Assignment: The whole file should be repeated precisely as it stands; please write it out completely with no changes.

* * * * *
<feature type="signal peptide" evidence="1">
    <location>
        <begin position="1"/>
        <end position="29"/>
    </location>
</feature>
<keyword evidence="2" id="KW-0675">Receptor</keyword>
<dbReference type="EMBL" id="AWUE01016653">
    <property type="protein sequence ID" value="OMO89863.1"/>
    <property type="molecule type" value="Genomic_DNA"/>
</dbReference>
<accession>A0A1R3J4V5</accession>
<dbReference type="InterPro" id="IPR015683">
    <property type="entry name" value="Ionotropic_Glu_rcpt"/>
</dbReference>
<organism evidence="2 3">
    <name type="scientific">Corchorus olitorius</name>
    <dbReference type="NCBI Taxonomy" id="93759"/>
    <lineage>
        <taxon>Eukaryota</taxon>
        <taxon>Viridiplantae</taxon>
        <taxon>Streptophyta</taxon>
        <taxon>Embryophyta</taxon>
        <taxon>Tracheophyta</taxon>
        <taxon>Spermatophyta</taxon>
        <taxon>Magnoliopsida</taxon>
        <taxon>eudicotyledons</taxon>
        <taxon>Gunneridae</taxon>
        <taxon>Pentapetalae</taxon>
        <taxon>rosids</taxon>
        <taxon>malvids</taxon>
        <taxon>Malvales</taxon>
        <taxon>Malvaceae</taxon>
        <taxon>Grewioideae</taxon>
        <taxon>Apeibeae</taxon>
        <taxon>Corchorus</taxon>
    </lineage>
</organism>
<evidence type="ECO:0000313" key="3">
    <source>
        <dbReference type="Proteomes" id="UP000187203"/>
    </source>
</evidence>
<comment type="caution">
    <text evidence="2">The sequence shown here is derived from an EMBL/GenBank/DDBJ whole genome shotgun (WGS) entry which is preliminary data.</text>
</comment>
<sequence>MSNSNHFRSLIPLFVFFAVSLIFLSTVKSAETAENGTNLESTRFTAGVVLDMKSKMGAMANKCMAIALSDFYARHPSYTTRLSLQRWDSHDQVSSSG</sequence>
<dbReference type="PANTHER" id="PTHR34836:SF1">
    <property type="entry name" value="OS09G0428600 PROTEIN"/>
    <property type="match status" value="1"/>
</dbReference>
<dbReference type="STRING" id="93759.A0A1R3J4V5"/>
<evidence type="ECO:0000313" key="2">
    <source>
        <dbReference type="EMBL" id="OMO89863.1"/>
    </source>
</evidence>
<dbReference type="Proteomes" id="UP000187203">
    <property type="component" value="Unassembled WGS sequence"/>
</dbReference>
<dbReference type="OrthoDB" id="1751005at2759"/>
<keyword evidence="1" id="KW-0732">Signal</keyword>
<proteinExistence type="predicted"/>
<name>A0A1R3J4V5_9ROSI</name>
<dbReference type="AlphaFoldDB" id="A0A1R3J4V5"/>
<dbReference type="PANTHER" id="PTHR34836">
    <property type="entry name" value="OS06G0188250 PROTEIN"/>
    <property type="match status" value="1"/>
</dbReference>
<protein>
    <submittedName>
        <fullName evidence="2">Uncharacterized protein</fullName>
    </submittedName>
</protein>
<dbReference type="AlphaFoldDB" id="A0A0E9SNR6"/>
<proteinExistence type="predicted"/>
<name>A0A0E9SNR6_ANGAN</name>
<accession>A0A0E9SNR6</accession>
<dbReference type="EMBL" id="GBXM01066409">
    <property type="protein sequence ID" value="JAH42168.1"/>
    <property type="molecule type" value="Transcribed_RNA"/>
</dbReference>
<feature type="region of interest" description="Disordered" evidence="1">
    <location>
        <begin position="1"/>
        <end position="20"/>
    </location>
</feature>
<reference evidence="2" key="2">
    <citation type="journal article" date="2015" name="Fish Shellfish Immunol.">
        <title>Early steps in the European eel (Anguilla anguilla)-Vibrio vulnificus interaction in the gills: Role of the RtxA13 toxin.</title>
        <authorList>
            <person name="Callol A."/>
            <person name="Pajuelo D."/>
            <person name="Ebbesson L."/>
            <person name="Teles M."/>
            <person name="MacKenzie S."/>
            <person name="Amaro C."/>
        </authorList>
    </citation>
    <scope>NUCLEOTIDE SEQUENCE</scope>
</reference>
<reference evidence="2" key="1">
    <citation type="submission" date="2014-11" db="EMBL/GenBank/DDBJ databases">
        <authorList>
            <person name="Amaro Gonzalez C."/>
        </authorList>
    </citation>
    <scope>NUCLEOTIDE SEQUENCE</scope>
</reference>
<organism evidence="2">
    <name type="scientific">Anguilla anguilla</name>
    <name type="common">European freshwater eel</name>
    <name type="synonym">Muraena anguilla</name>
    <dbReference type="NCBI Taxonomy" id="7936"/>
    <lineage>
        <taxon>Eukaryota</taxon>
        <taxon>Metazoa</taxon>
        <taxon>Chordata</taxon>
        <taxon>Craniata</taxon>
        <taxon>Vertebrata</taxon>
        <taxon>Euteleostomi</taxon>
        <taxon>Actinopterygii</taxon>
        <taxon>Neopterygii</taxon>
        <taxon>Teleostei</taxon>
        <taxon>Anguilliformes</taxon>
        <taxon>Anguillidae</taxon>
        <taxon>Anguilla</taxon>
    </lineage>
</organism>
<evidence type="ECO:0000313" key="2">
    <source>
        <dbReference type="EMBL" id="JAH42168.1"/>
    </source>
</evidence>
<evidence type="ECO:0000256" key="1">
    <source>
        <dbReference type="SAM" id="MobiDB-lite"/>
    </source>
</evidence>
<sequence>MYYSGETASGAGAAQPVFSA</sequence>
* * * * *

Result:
<feature type="signal peptide" evidence="1">
    <location>
        <begin position="1"/>
        <end position="29"/>
    </location>
</feature>
<keyword evidence="2" id="KW-0675">Receptor</keyword>
<dbReference type="EMBL" id="AWUE01016653">
    <property type="protein sequence ID" value="OMO89863.1"/>
    <property type="molecule type" value="Genomic_DNA"/>
</dbReference>
<accession>A0A1R3J4V5</accession>
<dbReference type="InterPro" id="IPR015683">
    <property type="entry name" value="Ionotropic_Glu_rcpt"/>
</dbReference>
<organism evidence="2 3">
    <name type="scientific">Corchorus olitorius</name>
    <dbReference type="NCBI Taxonomy" id="93759"/>
    <lineage>
        <taxon>Eukaryota</taxon>
        <taxon>Viridiplantae</taxon>
        <taxon>Streptophyta</taxon>
        <taxon>Embryophyta</taxon>
        <taxon>Tracheophyta</taxon>
        <taxon>Spermatophyta</taxon>
        <taxon>Magnoliopsida</taxon>
        <taxon>eudicotyledons</taxon>
        <taxon>Gunneridae</taxon>
        <taxon>Pentapetalae</taxon>
        <taxon>rosids</taxon>
        <taxon>malvids</taxon>
        <taxon>Malvales</taxon>
        <taxon>Malvaceae</taxon>
        <taxon>Grewioideae</taxon>
        <taxon>Apeibeae</taxon>
        <taxon>Corchorus</taxon>
    </lineage>
</organism>
<evidence type="ECO:0000313" key="3">
    <source>
        <dbReference type="Proteomes" id="UP000187203"/>
    </source>
</evidence>
<comment type="caution">
    <text evidence="2">The sequence shown here is derived from an EMBL/GenBank/DDBJ whole genome shotgun (WGS) entry which is preliminary data.</text>
</comment>
<sequence>MSNSNHFRSLIPLFVFFAVSLIFLSTVKSAETAENGTNLESTRFTAGVVLDMKSKMGAMANKCMAIALSDFYARHPSYTTRLSLQRWDSHDQVSSSG</sequence>
<dbReference type="PANTHER" id="PTHR34836:SF1">
    <property type="entry name" value="OS09G0428600 PROTEIN"/>
    <property type="match status" value="1"/>
</dbReference>
<dbReference type="STRING" id="93759.A0A1R3J4V5"/>
<evidence type="ECO:0000313" key="2">
    <source>
        <dbReference type="EMBL" id="OMO89863.1"/>
    </source>
</evidence>
<dbReference type="Proteomes" id="UP000187203">
    <property type="component" value="Unassembled WGS sequence"/>
</dbReference>
<dbReference type="OrthoDB" id="1751005at2759"/>
<keyword evidence="1" id="KW-0732">Signal</keyword>
<proteinExistence type="predicted"/>
<name>A0A1R3J4V5_9ROSI</name>
<dbReference type="AlphaFoldDB" id="A0A1R3J4V5"/>
<dbReference type="PANTHER" id="PTHR34836">
    <property type="entry name" value="OS06G0188250 PROTEIN"/>
    <property type="match status" value="1"/>
</dbReference>
<protein>
    <submittedName>
        <fullName evidence="2">Uncharacterized protein</fullName>
    </submittedName>
</protein>
<dbReference type="AlphaFoldDB" id="A0A0E9SNR6"/>
<proteinExistence type="predicted"/>
<name>A0A0E9SNR6_ANGAN</name>
<accession>A0A0E9SNR6</accession>
<dbReference type="EMBL" id="GBXM01066409">
    <property type="protein sequence ID" value="JAH42168.1"/>
    <property type="molecule type" value="Transcribed_RNA"/>
</dbReference>
<feature type="region of interest" description="Disordered" evidence="1">
    <location>
        <begin position="1"/>
        <end position="20"/>
    </location>
</feature>
<reference evidence="2" key="2">
    <citation type="journal article" date="2015" name="Fish Shellfish Immunol.">
        <title>Early steps in the European eel (Anguilla anguilla)-Vibrio vulnificus interaction in the gills: Role of the RtxA13 toxin.</title>
        <authorList>
            <person name="Callol A."/>
            <person name="Pajuelo D."/>
            <person name="Ebbesson L."/>
            <person name="Teles M."/>
            <person name="MacKenzie S."/>
            <person name="Amaro C."/>
        </authorList>
    </citation>
    <scope>NUCLEOTIDE SEQUENCE</scope>
</reference>
<reference evidence="2" key="1">
    <citation type="submission" date="2014-11" db="EMBL/GenBank/DDBJ databases">
        <authorList>
            <person name="Amaro Gonzalez C."/>
        </authorList>
    </citation>
    <scope>NUCLEOTIDE SEQUENCE</scope>
</reference>
<organism evidence="2">
    <name type="scientific">Anguilla anguilla</name>
    <name type="common">European freshwater eel</name>
    <name type="synonym">Muraena anguilla</name>
    <dbReference type="NCBI Taxonomy" id="7936"/>
    <lineage>
        <taxon>Eukaryota</taxon>
        <taxon>Metazoa</taxon>
        <taxon>Chordata</taxon>
        <taxon>Craniata</taxon>
        <taxon>Vertebrata</taxon>
        <taxon>Euteleostomi</taxon>
        <taxon>Actinopterygii</taxon>
        <taxon>Neopterygii</taxon>
        <taxon>Teleostei</taxon>
        <taxon>Anguilliformes</taxon>
        <taxon>Anguillidae</taxon>
        <taxon>Anguilla</taxon>
    </lineage>
</organism>
<evidence type="ECO:0000313" key="2">
    <source>
        <dbReference type="EMBL" id="JAH42168.1"/>
    </source>
</evidence>
<evidence type="ECO:0000256" key="1">
    <source>
        <dbReference type="SAM" id="MobiDB-lite"/>
    </source>
</evidence>
<sequence>MYYSGETASGAGAAQPVFSA</sequence>